Ed Driscoll

Harry Reid, Champion of Small Government

OK, once you’re done laughing at the headline, check out Jonah Goldberg’s latest column on “An Imperial Sham,” which begins with the early days of Harry Reid’s political career, when Reid first ran as a senator in 1974 it was in the shadow of Watergate. As Jonah notes, “The New York Times reported on Oct. 24, 1974, that Reid ‘would cut government spending by reducing the maze of federal agencies, a bureaucracy that controls much of Nevada life and that, according to Mr. Reid, has become a dangerous fourth branch of government.'” So whatever happened to that Harry Reid?

Let’s get back to the imperial presidency for a moment. Nixon’s was indeed a good example. But, for liberals, presidencies are imperial only when Republicans are at the helm. Nixon’s error was to continue the inexorable growth of the executive branch hatched by Woodrow Wilson and set loose by Franklin Roosevelt. During the height of the Watergate hearings, liberal Democratic senator Alan Cranston observed, “Those who tried to warn us back at the beginning of the New Deal of the dangers of one-man rule that lay ahead on the path we were taking toward strong, centralized government may not have been so wrong.”

Reid is as incapable of such honest introspection as he is of cracking a smile that doesn’t make its recipients feel unsafe.

In 2007, the Democrats controlling the Senate were fed up with George W. Bush’s recess appointments. Majority Leader Reid, feigning great sadness over the sorry state of our republic, resorted to the extraordinary tactic of keeping the Senate in pro-forma session so as to prevent the imperial Bush from doing an end-run around the confirmation process. The move was celebrated by liberal commentators as a brave and necessary assertion of congressional power and was supported by then-senator Barack Obama.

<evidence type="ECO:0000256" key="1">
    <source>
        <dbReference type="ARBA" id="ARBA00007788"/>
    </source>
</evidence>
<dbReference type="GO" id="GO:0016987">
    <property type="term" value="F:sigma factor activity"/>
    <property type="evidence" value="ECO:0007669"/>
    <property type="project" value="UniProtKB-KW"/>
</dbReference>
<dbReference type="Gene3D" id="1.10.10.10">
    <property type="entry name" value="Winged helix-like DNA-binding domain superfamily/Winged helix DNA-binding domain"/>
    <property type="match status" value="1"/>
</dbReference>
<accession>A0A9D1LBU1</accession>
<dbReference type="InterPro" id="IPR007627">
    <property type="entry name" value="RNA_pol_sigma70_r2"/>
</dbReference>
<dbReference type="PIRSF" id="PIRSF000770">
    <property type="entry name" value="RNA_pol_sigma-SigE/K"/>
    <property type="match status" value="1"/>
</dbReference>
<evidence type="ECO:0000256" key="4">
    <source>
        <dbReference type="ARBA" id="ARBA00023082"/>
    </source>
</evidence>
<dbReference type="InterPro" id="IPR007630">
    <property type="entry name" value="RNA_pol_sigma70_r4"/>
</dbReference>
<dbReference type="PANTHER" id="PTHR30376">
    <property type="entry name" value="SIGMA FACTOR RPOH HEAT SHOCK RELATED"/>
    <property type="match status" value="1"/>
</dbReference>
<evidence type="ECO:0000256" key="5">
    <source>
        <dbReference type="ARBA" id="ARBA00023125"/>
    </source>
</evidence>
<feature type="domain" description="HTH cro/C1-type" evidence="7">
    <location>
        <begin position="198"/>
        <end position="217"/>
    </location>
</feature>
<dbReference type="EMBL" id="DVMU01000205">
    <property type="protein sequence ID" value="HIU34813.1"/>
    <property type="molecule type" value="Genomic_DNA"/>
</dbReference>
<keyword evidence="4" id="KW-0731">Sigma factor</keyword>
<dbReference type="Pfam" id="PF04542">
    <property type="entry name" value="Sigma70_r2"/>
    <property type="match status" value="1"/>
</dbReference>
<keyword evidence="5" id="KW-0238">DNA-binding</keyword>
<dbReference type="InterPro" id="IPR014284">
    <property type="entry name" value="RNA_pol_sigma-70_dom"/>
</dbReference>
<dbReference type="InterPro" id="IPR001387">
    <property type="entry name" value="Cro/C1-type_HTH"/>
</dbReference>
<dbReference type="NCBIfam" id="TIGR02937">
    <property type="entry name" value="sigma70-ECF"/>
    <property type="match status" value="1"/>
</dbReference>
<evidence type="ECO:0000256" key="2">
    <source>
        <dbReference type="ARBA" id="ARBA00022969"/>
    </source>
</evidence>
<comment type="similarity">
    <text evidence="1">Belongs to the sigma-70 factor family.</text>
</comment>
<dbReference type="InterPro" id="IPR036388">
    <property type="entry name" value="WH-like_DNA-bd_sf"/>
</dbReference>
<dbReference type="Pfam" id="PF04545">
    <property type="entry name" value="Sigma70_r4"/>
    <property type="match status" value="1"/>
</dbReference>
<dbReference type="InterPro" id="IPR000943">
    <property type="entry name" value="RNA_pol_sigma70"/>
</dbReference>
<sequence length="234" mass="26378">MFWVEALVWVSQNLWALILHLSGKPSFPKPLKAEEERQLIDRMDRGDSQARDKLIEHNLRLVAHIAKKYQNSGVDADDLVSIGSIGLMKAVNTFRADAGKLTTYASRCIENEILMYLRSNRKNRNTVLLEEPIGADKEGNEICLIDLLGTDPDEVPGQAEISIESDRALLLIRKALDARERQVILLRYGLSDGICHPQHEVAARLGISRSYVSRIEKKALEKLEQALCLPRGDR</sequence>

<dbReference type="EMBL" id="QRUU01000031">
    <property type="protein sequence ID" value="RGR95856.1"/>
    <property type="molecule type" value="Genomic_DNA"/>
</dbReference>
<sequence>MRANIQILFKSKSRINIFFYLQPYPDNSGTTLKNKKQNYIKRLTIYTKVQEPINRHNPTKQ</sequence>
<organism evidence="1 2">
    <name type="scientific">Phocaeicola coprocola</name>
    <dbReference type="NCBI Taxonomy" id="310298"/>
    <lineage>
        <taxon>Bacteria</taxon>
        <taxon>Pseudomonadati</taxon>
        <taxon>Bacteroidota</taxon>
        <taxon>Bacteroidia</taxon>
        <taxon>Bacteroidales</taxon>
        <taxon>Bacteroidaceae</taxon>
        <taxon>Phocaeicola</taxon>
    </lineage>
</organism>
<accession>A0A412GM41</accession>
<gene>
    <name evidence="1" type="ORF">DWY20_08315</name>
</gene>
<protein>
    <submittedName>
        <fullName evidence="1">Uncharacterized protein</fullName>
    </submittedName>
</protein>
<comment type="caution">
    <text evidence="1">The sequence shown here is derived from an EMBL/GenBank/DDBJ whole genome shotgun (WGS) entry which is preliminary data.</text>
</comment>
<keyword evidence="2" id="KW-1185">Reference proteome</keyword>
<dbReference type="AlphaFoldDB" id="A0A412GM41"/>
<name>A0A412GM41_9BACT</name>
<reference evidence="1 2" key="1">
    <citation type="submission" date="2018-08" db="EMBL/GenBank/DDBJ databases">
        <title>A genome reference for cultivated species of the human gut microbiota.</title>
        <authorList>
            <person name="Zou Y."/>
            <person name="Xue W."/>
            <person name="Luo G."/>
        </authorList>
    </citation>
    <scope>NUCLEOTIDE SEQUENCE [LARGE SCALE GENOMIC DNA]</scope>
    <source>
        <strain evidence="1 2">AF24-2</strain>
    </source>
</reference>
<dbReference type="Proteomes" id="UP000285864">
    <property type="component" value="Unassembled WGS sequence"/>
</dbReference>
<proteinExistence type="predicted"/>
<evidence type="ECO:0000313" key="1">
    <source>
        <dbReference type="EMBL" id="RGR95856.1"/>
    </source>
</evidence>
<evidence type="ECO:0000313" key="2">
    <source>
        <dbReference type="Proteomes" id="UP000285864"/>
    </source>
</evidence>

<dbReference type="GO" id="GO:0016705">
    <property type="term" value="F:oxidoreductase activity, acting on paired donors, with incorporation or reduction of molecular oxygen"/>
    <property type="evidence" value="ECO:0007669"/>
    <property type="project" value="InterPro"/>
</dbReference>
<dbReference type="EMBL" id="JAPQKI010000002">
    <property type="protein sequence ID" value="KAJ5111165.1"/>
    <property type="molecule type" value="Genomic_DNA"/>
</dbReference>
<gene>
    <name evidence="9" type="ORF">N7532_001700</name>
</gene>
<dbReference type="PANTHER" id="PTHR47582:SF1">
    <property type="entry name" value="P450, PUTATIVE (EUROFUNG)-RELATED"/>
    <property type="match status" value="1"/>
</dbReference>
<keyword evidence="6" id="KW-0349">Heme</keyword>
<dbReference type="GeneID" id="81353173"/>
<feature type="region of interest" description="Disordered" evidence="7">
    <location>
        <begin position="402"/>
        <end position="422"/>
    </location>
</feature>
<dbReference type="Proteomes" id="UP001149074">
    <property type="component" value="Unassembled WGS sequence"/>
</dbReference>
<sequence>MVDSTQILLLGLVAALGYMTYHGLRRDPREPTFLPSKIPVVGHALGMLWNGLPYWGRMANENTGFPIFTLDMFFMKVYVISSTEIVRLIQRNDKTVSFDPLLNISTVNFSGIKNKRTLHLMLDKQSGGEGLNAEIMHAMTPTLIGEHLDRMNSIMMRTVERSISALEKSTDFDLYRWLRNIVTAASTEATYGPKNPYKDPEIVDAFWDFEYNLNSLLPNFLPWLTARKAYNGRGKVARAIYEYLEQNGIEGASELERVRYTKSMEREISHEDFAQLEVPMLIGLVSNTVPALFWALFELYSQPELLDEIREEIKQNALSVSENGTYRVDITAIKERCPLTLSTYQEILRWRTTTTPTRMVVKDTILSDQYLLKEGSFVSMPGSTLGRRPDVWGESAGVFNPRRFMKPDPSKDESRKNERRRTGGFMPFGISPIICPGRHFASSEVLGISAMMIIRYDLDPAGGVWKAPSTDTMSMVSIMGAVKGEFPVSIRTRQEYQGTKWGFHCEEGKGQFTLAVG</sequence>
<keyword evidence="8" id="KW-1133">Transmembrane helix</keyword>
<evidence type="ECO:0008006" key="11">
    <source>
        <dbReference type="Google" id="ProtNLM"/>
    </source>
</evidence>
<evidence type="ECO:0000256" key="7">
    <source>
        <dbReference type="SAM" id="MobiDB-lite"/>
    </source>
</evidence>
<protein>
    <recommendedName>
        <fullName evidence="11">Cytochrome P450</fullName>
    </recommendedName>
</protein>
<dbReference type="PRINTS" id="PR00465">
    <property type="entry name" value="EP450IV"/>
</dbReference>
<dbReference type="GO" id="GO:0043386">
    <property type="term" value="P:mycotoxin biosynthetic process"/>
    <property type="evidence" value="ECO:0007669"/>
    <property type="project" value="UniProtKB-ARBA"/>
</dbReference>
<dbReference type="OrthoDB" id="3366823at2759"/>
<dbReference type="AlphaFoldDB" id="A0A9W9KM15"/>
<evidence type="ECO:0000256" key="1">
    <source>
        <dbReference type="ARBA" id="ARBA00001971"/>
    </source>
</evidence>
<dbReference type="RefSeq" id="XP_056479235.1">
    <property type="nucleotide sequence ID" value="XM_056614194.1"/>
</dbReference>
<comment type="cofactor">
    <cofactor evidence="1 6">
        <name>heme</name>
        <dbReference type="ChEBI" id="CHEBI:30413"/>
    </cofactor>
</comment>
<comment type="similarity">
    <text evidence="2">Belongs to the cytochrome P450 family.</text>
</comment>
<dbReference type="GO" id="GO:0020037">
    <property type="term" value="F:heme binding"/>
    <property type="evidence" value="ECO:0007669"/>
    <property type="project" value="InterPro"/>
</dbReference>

Fast-forward to this week. The Senate has once again been in pro-forma session in order to keep President Obama from making recess appointments. Reid agreed to the tactic as part of negotiations with Republicans last year.

And it was — as Hans A. von Spakovsky writes at the PJ Tatler, “Contrary to White House assertions, the Senate unquestionably conducted actual business during at least one of its supposedly pro forma sessions.  This simple fact makes President Obama’s actions even more indefensible.” Meanwhile at Power Line, Scott Johnson, rounds up all sorts of quotes from Reid, Obama, and other prominent leftwing members of the Senate during Bush’s second term, all of whom were remarkably uncomfortable with the president making recess appointments in general, and would have called for an impeachment (a real one, not one of John Conyers’ mock versions he holds seemingly whenever a Republican is in the White House) if Bush had tried what Mr. Obama did yesterday.